Flying Spot Scanner

This is my Nipkow disc-based flying spot scanner, the construction of which was mostly detailed on this post in the NBTVA forum. At the moment it uses the club's 15 inch 32-line Nipkow disc, but a 30-line disc will also be made for it.

The whole thing is built around an Argus 300 slide projector which, as it's name suggests, uses a 300W lamp. The projector accepted 2 1/4" slides, so enlargement of the gate was not necessary for a disc larger than 12 inches. For the necessary disc clearance, the projector sits on 5 1/4" stilts. This also conveniently makes some extra room for the DC power supply.

Front of the machine with the front and top cover removed. The grey box holds the lamp rectifier.

From the beginning I knew I wanted to enclose the entire thing in a case, both to block stray light and also to hide the fact that it is made mostly of scavenged equipment. One of my concerns was that the projection lamp running on AC current would cause a noticeable ripple in the light output, so a rectifier was built. Stepping up the voltage from 120V RMS AC to a smoothed 150V DC also meant a brighter and hotter bulb, so I made room for extra cooling. The projector's rather puny (and noisy) built-in cooling fan was replaced with a 120mm mains-powered muffin fan on the projectors' underside and an extra 60mm AC exhaust fan was screwed to the wood case. A 90° plastic elbow originally for a gutter downspout made a perfect snorkel to route the exhaust out the back and block much of the light leaking from the vents.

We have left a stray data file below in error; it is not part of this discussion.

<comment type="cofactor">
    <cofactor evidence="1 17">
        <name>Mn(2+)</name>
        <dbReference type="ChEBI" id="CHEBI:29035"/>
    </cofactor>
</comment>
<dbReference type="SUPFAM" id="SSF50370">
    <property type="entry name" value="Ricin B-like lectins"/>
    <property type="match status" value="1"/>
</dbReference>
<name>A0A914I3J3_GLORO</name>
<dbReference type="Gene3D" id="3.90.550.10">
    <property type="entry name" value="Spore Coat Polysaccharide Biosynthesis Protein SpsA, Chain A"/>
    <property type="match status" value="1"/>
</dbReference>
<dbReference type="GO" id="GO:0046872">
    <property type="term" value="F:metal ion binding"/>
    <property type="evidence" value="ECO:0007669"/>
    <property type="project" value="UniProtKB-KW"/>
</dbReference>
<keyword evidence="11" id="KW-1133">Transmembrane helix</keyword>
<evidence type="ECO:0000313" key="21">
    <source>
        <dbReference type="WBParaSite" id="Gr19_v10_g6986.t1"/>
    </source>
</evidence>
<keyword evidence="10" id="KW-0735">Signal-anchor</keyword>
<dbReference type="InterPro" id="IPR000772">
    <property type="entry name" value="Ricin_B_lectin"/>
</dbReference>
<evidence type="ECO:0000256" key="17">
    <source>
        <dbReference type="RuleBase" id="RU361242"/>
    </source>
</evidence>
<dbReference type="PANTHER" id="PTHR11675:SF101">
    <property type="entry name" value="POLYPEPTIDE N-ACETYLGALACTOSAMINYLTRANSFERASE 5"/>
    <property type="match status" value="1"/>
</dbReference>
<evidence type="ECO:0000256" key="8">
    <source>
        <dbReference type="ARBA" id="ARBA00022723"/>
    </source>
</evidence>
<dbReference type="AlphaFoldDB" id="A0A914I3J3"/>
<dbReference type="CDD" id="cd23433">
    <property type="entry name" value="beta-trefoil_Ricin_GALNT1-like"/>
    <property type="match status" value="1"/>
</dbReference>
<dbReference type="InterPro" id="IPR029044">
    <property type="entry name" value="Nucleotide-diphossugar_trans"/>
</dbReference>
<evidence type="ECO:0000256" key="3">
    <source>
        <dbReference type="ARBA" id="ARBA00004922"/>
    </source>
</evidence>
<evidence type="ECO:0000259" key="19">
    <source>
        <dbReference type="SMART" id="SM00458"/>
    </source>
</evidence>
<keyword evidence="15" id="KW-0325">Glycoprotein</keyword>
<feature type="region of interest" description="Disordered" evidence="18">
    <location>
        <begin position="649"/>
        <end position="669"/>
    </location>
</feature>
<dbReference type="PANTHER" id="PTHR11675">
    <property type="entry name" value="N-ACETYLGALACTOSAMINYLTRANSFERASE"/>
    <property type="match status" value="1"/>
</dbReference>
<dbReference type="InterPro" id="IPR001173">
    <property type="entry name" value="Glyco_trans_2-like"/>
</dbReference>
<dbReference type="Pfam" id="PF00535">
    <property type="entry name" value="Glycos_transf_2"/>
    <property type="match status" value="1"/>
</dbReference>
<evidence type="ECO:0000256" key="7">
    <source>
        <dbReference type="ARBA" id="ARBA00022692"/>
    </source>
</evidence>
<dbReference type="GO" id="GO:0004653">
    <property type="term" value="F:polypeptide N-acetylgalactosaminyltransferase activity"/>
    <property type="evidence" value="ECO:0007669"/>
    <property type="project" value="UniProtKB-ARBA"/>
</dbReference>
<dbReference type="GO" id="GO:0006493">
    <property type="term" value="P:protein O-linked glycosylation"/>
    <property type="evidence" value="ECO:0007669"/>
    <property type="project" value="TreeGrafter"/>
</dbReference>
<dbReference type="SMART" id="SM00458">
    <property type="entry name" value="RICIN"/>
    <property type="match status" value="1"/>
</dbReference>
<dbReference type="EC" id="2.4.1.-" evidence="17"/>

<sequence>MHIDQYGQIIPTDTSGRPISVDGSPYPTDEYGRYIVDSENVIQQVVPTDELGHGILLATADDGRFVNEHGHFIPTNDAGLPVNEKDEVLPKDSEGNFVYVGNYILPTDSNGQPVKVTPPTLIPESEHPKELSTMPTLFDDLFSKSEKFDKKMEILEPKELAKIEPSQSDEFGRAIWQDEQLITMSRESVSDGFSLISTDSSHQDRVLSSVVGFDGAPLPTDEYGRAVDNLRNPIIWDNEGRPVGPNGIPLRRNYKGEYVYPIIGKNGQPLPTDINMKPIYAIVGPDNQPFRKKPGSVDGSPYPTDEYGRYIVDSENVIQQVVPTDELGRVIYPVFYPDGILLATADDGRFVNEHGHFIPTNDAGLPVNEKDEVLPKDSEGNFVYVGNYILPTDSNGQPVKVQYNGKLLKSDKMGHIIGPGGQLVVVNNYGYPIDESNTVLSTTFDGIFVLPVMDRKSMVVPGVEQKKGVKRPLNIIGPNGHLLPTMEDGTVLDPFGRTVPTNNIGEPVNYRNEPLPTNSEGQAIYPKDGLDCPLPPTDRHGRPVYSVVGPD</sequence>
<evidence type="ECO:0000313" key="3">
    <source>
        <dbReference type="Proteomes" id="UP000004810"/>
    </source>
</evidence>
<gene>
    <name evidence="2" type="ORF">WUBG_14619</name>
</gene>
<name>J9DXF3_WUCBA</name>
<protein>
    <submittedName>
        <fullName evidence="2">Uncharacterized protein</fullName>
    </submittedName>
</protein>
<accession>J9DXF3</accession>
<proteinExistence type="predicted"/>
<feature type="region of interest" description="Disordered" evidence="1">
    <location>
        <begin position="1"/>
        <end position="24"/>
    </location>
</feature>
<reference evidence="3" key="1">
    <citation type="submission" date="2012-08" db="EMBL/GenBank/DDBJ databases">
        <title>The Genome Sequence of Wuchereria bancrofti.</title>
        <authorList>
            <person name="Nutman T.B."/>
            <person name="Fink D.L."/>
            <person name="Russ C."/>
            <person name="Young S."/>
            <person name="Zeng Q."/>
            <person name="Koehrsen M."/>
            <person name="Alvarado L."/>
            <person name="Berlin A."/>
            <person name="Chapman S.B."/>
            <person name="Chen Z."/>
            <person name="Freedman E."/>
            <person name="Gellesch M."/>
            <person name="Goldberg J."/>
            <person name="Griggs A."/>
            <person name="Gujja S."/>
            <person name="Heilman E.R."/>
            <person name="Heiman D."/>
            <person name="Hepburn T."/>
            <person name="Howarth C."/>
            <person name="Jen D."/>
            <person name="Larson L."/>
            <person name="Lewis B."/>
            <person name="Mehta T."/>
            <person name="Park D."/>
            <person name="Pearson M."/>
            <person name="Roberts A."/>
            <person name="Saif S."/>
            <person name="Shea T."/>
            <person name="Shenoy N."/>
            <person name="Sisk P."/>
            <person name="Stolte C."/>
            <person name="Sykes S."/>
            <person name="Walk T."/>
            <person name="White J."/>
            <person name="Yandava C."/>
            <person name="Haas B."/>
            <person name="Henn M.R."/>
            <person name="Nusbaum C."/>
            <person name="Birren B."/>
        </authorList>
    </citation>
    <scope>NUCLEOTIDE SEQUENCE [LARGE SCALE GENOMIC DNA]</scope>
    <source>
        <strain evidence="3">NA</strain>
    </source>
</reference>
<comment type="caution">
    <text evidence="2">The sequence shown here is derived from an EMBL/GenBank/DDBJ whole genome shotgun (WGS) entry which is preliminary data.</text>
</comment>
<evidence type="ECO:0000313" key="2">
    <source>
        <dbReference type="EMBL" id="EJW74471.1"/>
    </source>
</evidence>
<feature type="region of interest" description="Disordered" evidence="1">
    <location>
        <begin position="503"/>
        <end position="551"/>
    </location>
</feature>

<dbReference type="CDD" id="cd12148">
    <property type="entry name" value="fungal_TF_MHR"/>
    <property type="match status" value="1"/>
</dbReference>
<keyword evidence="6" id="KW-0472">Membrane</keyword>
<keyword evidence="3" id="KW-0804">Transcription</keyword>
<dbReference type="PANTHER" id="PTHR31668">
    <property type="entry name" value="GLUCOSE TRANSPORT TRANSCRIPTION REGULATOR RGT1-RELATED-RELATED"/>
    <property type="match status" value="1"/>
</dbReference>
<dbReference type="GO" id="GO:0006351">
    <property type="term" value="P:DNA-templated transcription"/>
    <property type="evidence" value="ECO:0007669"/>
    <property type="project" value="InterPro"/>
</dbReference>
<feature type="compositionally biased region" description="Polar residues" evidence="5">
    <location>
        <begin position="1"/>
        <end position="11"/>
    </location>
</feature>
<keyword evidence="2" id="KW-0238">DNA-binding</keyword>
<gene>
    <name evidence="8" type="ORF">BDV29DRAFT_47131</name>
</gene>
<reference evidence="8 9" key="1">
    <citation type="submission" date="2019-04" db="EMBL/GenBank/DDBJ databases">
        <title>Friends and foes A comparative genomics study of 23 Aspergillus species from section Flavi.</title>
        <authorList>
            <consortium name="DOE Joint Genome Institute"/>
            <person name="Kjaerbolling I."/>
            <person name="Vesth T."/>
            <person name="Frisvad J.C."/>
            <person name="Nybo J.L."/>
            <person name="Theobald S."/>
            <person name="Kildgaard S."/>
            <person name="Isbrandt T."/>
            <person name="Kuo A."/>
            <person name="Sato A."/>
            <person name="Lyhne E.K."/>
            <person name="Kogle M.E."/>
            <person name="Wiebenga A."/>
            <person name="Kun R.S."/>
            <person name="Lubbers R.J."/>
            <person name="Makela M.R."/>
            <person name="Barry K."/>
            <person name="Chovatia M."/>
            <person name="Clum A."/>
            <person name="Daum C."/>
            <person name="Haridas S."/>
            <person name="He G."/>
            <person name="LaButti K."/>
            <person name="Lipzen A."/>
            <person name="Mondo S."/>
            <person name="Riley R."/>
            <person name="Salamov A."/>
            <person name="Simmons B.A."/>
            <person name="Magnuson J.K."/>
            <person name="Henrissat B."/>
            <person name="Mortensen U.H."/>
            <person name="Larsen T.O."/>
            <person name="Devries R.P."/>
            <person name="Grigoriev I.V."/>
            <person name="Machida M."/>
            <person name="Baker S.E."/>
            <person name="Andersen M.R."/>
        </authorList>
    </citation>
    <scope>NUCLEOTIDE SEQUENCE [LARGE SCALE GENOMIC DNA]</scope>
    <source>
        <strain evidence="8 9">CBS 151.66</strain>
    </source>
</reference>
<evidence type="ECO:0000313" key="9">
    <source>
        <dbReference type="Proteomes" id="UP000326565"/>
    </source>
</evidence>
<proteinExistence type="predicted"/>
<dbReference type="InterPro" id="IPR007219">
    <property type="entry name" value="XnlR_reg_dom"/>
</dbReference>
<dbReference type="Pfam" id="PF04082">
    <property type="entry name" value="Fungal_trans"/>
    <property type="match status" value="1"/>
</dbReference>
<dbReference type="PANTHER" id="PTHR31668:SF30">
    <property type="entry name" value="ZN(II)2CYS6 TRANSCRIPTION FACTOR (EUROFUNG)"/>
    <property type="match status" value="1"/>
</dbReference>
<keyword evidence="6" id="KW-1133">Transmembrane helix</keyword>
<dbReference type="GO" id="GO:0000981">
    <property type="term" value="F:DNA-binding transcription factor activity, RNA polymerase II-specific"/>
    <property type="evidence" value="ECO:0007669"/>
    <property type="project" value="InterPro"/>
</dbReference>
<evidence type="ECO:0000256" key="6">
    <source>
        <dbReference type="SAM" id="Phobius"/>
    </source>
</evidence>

The rear switch panel

In the end I found that the filament's thermal inertia was more than enough to overcome the periodic nature of the AC current supply, so the rectifier was abandoned. (On a side note, the lamp and rectifier were originally wired in series through the lamp switch to the main power rail. However, when switched on, the combined inrush current overwhelmed the little 5A-rated mini toggle switch and would partially weld the contacts together, creating a delay and strange hissing sound when the switch was opened and the contacts tried to separate. To get around that, I wired the rectifier in with the main power switch so it was always energized when the power was on, and the lamp stayed on its own dedicated switch.)